Pablo Martinez Monsivais, File, Associated Press
"Golf, sir? Golf sends the wrong signal to the grieving families of our men and women butchered in Iraq? You, Mr. Bush, let their sons and daughters be killed. Sir, to show your solidarity with them you gave up golf?"
That was former MSNBC host Keith Olbermann’s scornful rhetorical questioning of George W. Bush in 2008 when the then-president announced that he would stop playing golf for the duration of the Iraq war. “I don't want some mom whose son may have recently died to see the commander in chief playing golf,” President Bush said. “I think playing golf during a war just sends the wrong signal.”
Olbermann was not the only one to mock the president for this position, but it seems commanders-in-chief are criticized either way. President Obama’s decision to hit the links right after the beheading of American journalist James Foley has drawn ridicule from the left and the right, with Maureen Dowd of the New York Times summing up the case against him with a parody of the Gettysburg Address titled “So help me Golf.” The conventional wisdom is that all of this time spent on the green is indicative of a disconnected president who is not taking his job seriously.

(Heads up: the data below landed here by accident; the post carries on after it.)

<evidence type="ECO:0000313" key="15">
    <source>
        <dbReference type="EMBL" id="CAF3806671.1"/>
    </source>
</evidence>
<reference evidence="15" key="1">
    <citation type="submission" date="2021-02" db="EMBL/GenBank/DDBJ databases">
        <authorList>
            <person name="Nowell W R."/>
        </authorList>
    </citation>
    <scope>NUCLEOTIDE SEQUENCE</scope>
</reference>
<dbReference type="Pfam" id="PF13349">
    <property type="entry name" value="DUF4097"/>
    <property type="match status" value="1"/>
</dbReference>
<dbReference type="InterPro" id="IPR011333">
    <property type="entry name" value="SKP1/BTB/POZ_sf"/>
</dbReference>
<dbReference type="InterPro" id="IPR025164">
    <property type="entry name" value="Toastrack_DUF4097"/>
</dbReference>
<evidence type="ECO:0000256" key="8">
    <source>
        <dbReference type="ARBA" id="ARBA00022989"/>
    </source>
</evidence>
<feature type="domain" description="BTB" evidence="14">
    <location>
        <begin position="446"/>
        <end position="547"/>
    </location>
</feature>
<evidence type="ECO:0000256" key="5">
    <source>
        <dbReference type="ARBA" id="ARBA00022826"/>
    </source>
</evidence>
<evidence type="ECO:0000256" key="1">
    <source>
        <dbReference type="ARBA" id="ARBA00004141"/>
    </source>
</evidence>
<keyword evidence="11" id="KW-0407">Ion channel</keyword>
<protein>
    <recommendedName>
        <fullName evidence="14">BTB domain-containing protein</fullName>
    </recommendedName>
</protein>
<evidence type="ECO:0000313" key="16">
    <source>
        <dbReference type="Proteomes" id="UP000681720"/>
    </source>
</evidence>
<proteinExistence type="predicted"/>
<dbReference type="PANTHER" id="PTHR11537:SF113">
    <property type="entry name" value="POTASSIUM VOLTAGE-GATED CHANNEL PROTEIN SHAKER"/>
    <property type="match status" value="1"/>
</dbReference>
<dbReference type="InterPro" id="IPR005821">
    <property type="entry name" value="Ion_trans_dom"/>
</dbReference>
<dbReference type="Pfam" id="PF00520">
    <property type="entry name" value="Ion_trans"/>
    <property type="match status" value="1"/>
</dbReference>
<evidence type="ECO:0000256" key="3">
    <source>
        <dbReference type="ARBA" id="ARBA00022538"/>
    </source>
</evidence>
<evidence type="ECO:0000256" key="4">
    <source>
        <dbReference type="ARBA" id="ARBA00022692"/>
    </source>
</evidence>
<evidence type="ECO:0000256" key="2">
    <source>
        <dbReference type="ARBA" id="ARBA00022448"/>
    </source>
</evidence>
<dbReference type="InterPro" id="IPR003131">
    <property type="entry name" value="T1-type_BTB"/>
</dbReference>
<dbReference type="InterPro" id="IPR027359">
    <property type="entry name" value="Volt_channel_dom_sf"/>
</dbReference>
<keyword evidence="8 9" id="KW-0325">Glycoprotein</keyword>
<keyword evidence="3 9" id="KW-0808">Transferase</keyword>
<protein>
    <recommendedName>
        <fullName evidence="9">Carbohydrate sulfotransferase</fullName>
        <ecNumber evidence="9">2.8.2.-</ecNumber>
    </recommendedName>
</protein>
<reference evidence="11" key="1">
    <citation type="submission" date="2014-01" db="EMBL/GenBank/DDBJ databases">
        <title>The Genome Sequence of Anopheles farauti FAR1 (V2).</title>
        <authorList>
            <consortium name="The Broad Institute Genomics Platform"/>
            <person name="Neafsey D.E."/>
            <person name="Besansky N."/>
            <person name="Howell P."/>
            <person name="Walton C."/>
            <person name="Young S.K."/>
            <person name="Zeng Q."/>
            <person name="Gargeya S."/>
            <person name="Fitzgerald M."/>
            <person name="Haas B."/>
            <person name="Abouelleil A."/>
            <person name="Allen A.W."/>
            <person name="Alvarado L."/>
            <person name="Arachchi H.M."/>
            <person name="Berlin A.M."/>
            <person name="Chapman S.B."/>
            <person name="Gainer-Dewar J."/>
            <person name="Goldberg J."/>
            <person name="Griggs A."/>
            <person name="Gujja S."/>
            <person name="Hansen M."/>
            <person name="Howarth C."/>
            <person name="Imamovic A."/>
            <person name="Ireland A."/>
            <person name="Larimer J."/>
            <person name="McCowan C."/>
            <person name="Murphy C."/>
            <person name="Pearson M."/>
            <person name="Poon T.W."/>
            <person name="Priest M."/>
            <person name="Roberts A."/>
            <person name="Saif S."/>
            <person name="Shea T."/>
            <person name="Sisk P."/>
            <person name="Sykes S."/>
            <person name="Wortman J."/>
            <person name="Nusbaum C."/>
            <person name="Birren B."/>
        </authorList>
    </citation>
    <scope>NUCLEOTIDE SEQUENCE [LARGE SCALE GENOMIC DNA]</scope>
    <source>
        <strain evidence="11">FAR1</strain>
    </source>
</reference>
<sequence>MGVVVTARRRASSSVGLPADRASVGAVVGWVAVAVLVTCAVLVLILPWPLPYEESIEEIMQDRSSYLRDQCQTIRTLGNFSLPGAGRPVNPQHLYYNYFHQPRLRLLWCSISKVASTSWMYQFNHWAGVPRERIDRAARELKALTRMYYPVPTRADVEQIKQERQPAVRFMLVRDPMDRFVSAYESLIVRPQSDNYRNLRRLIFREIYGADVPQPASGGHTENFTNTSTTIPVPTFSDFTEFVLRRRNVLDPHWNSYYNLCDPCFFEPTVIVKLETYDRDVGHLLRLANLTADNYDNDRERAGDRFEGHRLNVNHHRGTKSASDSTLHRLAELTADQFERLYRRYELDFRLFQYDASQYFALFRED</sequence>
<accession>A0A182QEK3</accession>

Is that a fair assessment? Not really. There is nothing a president can do to avoid criticism. Bush was excoriated for not golfing, while Obama’s lambasted for golfing too much. The fact is that presidents are human beings, too, and golf is a wholesome recreation that allows them to unwind in the face of the tremendous burdens of their office. In addition, the accusation that this president isn’t fully engaged is inconsistent with the frequent criticism that he’s doing too much on his own. A solid case can be made that the accusations of a lackadaisical president don’t match up with reality.
Even so, President Obama should know better than this.
President Obama understands, probably better than anyone else, that in Washington, D.C., perception is reality. Yes, this is all just a public relations issue, but when it comes to the presidency, public relations matter. If the president is perceived as weak, that perception negatively affects his ability to get things done. In his first presidential campaign, Obama told the New York Times that “the bargain that any president strikes is, you give me this office, and in turn my fears, doubts, insecurities, foibles, need for sleep, family life, vacations, leisure is gone.” He insisted then that anyone who wants to be the nation’s chief executive has to be willing to make that sacrifice.
He was right. It’s therefore difficult to understand why, now that he’s five years into the job, he’s ignoring his own advice.
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